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Paving the way for authenticity-related insurance products


The art market is facing a dilemma: as the finance industry and the art world continue to converge, concerns surrounding authenticity and attribution are increasing. According to Deloitte, in 2019, 83% of wealth managers believed attribution and authenticity issues were among the biggest threats to credibility and trust in the market, compared to 76% in 2016. This suggests the following:

a) Market participation will increase if solutions become available. 
b) The current protocols surrounding authenticity are not good enough.
c) Insurers could play a key role in offsetting the risk of market participants if suitable solutions exist.

There has been no shortage of forgery scandals in the art world involving museums, auction houses, scholars and galleries. The art market doesn’t like to admit it, but forgers have found ways of duping experts, falsifying provenance and passing scientific scrutiny. An arms race of sorts has emerged and despite the successful application of modern technologies in many fields, art authentication has been somewhat resistant to change. This may be self-damaging because it is likely the lack of authentication protocols and the lack of regulation in global art markets keeping many potential participants away. 

Aside from traditional lines of insurance business, securitisation in the art market may present opportunities for new insurance products. Why securitise art? For the same reason we securitise other assets: the ability to offer customized exposure to otherwise hard-to-reach asset classes. Art investments are a useful complement to portfolio diversification because many art investments have long price histories and lack correlation with other asset classes. Additionally, art lending is growing rapidly at major banks, and Citibank recently dedicated an entire department to generating these credits. Is it likely that demand for new insurance products from the approximately $60 billion global art market is far behind? 

Forgery threatens to interfere with the development of more robust art insurance products. In fact the ability of insurers, lenders and other financial services firms to underwrite new products may rest on the ability to confirm an artwork’s authenticity according to the highest evidentiary standards.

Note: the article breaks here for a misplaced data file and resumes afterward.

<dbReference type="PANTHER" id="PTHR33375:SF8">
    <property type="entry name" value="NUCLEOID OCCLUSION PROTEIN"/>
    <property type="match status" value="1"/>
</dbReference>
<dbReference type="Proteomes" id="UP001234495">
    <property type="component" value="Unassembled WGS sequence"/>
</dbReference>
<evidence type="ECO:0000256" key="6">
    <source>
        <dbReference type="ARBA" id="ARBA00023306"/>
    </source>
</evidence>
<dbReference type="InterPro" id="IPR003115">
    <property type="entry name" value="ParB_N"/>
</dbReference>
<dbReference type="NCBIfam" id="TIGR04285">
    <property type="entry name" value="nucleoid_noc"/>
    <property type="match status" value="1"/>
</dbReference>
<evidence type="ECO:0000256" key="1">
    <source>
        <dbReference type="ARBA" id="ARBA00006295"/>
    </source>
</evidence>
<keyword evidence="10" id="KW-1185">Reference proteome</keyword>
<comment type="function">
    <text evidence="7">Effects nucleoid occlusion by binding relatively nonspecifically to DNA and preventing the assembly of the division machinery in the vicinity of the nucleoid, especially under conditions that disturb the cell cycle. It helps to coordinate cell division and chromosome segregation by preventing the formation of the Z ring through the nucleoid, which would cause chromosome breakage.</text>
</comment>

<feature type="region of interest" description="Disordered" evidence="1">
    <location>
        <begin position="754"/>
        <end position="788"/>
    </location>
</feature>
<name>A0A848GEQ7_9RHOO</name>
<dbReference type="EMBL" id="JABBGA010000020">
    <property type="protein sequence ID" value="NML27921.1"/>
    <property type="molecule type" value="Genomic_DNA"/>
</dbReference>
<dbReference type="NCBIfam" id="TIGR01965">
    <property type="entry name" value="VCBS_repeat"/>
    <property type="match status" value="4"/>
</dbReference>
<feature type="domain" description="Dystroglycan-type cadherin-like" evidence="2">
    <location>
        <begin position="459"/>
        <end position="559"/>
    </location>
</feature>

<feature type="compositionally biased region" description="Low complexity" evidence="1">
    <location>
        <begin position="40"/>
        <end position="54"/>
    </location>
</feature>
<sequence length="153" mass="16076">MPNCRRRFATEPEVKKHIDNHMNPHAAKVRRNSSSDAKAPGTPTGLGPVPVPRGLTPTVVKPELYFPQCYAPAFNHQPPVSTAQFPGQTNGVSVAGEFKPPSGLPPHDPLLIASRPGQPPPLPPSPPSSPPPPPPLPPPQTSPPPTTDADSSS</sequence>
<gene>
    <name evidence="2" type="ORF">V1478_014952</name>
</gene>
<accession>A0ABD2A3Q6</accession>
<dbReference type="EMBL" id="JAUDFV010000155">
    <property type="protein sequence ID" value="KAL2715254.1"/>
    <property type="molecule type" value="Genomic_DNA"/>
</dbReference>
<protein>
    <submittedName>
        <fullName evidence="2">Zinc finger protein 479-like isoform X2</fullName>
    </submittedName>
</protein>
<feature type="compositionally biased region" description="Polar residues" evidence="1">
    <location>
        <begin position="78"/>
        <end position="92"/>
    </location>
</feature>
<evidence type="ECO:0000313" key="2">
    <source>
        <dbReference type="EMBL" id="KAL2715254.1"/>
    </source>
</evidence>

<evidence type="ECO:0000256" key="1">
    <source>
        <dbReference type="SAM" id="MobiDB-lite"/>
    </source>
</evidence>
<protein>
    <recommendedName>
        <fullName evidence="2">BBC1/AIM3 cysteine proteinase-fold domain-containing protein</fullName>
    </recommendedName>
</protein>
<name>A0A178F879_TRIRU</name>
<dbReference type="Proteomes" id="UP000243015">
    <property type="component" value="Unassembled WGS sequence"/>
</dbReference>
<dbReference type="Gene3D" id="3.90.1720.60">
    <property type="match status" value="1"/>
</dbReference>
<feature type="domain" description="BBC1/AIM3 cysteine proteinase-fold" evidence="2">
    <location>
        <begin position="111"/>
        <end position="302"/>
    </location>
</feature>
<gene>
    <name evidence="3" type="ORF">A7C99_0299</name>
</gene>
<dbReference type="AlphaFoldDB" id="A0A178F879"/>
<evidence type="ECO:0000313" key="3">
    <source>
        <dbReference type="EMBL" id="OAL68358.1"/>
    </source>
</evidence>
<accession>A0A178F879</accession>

So how might we tackle the forgery problem to enable insurers to offer new products? First, a clear authentication process must be devised that is inexpensive, reliable and scalable.  Second, achieving the highest evidentiary standards available will mean adopting a multi-disciplinary protocol. Applied sequentially, these tests must prove so challenging to a forgery that it would be easier to get through the eye of the proverbial needle, than pass the protocol. 

Forgers know what tests they’re up against, and these haven’t changed for decades -- pigment analysis and imaging are surmountable obstacles. At Hephaestus, our goal is to eliminate forgery from the market, so we have developed a series of advanced scientific and machine learning (artificial intelligence) tools. The latter extends the reach of connoisseurs by revealing an artist’s invariant characteristics, such as the distinctive pressure applied to a line or the habitual spacing of compositional elements, that are very difficult to imitate. The final effect of Hephaestus’ methodology is to narrow the range of false positives from which a connoisseur must judge, significantly lowering the bias effect and raising the accuracy of judgements. 

By incorporating twenty-first century technology into the time-honoured skills of connoisseurship, these new art authentication companies are especially useful in the detection of forgery of modern and contemporary art where the forger would have access to pigments and materials similar to what the original artist had used. And where machine learning tools are employed, there are no invasive procedures and the results are significantly less expensive and more rapid than unaided authentication methods.